Let history guide us. While the market was good, percent retained declined steadily (according to a REAL Trends survey, from 2004 to 2008 percent retained decreased from 27.8% to 25.7%, or an average of 0.5% per year). Even when the market turned, this didn’t improve as some might have expected; it merely held its ground. ABCR, on the other hand, has actually improved marginally over the same time period (from 2.54% per side to 2.61%, according to REAL Trends), but much of this improvement has likely been skewed by the high level of recent foreclosure sales. Most brokers would tell you that ABCR on non-distressed properties has not improved during the downturn.
So it seems logical to assume then that when sales volume improves (likely next year) and foreclosures return to normal levels (perhaps a couple years away), ABCR should do no better than remain flat while percent retained will break from its holding pattern and continue along its historical trend line.
Working that into our figures, if percent retained continues to drop at the 0.5% per year rate we’ve recently experienced, then the average percent retained in 2013 would be 23.2% (or 10% worse then 2008).
If these assumptions are right (and some would argue that they’re in fact optimistic) then the average broker will have lost a third of the gains the market will have provided. Keep in mind that we’re assuming ABCR will hold steady, despite the likely unrelenting pressures from competitive models both known and unknown.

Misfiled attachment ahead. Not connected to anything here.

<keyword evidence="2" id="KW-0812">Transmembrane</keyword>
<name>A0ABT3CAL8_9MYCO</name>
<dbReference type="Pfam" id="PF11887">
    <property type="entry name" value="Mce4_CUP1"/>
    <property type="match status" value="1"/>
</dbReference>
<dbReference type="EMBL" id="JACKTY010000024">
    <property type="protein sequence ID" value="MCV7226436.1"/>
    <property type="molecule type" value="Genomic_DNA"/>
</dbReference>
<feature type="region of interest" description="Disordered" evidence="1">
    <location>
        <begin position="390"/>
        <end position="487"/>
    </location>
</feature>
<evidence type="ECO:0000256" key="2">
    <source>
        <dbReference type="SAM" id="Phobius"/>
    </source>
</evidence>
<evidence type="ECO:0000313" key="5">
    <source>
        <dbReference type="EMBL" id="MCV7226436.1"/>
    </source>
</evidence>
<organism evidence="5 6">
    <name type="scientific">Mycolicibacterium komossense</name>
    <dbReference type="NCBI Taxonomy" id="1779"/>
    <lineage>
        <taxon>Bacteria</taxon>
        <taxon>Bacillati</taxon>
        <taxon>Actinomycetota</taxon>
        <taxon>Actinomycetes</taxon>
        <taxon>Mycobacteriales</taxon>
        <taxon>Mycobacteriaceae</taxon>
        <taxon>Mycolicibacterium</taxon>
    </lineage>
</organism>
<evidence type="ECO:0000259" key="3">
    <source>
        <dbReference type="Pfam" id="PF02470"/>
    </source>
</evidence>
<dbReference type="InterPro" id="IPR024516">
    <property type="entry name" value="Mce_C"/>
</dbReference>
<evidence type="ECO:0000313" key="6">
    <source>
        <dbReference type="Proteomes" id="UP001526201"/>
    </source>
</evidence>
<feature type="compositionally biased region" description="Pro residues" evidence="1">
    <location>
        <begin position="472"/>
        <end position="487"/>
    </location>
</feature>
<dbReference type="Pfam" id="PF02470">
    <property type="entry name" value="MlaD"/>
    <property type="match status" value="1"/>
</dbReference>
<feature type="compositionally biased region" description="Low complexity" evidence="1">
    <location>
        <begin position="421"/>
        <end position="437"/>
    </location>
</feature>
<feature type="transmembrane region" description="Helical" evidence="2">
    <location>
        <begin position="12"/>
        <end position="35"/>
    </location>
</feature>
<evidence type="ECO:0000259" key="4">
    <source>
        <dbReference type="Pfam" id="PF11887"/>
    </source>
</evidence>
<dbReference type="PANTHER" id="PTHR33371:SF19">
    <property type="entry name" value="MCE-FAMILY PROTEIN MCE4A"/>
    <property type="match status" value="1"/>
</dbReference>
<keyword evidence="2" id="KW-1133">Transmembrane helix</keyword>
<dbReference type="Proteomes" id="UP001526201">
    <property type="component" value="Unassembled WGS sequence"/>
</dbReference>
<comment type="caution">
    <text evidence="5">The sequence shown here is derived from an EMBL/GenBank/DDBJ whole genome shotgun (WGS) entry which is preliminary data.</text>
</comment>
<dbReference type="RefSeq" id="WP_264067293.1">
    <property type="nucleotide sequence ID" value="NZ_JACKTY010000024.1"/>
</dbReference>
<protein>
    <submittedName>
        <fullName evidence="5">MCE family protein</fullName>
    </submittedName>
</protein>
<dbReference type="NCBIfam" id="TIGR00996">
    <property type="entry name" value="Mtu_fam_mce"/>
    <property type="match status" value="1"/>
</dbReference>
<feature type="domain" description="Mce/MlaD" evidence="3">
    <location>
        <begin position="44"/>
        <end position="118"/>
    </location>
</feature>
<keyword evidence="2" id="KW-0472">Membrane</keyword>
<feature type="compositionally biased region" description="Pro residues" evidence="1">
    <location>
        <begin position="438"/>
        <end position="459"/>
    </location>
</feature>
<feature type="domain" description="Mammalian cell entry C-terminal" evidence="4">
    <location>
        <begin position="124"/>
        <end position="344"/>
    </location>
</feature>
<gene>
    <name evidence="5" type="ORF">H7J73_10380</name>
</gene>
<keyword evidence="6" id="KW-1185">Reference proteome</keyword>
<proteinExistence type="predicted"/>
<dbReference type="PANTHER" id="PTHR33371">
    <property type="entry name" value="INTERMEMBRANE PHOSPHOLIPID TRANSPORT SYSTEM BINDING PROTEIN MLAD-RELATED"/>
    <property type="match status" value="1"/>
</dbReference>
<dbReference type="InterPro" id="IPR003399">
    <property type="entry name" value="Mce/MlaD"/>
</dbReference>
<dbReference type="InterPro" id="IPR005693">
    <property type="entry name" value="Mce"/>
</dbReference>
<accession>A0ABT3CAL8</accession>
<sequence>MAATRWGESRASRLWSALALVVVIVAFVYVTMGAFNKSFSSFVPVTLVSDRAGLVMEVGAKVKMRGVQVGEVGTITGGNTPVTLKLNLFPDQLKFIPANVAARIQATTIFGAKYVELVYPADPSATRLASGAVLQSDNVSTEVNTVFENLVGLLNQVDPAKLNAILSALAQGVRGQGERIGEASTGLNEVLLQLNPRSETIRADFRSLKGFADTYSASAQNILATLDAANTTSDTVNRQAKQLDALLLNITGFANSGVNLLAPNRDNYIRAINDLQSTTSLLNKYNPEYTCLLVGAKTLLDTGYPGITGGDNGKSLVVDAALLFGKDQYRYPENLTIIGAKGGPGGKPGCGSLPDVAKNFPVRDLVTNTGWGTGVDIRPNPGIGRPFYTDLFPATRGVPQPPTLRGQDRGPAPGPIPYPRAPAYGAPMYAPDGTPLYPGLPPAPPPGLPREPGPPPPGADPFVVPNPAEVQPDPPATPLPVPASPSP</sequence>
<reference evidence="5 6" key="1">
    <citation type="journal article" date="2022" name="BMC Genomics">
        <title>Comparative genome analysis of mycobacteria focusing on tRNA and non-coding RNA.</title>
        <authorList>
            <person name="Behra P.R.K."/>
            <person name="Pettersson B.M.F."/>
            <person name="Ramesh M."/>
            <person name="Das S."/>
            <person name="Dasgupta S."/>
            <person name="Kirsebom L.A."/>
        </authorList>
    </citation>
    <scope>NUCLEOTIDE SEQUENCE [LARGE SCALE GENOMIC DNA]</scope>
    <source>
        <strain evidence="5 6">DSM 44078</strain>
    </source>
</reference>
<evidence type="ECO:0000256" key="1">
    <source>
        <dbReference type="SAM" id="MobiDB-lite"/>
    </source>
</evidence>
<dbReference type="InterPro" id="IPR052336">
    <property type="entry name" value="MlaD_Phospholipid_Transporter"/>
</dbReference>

A one-third drop may be bearable, but that’s not all there is to it. To take it to the final step and predict the bottom line impact, we need to take into account operating expenses (rent, payroll, marketing, supplies, etc.). Assuming the model doesn’t change, expenses remain the same and we simply apply an inflationary index of 3% per year and compound that over the same time period. That alone wipes out half the sales volume gains!
Since very few brokers are making money now, the combined impact of these two factors (erosion in percent retained and inflation) would very likely eliminate most of the predicted improvements in the market, thereby preventing a return to profitability. And, to repeat, this assumes that ABCR holds steady.
Does this view seem plausible? We think so. In fact, it’s not too hard to envision less pleasant outcomes that would make this analysis seem hopeful.
We believe there’s support to argue that the model as it exists today simply must change, that the average broker can not just wait this market out. The status quo is not an option.
Looking ahead, then, we must address each of the basic revenue drivers as well as new revenue streams and take a good hard look at the existing expense structure. Nothing should go unchallenged when thinking up the new model.
As you read our posts on this topic, think about how the proposed idea improves either one of the revenue drivers or operating expenses (or, in some cases, both). Specifically, consider how it fits into the financial keys to the Next Generation Brokerage, which I believe will be:
Maintaining ABCR by constantly updating and improving the value proposition to consumers,
Increasing average agent productivity,
Increasing percent retained through brokerage-generated business,
Generating a far higher output per square foot of office space.
Let the ideas flow.
|View Nicolai Kolding’s Inman Presentation: New Real Estate Math: How to Slash, Burn, and Rebuild Your P&L|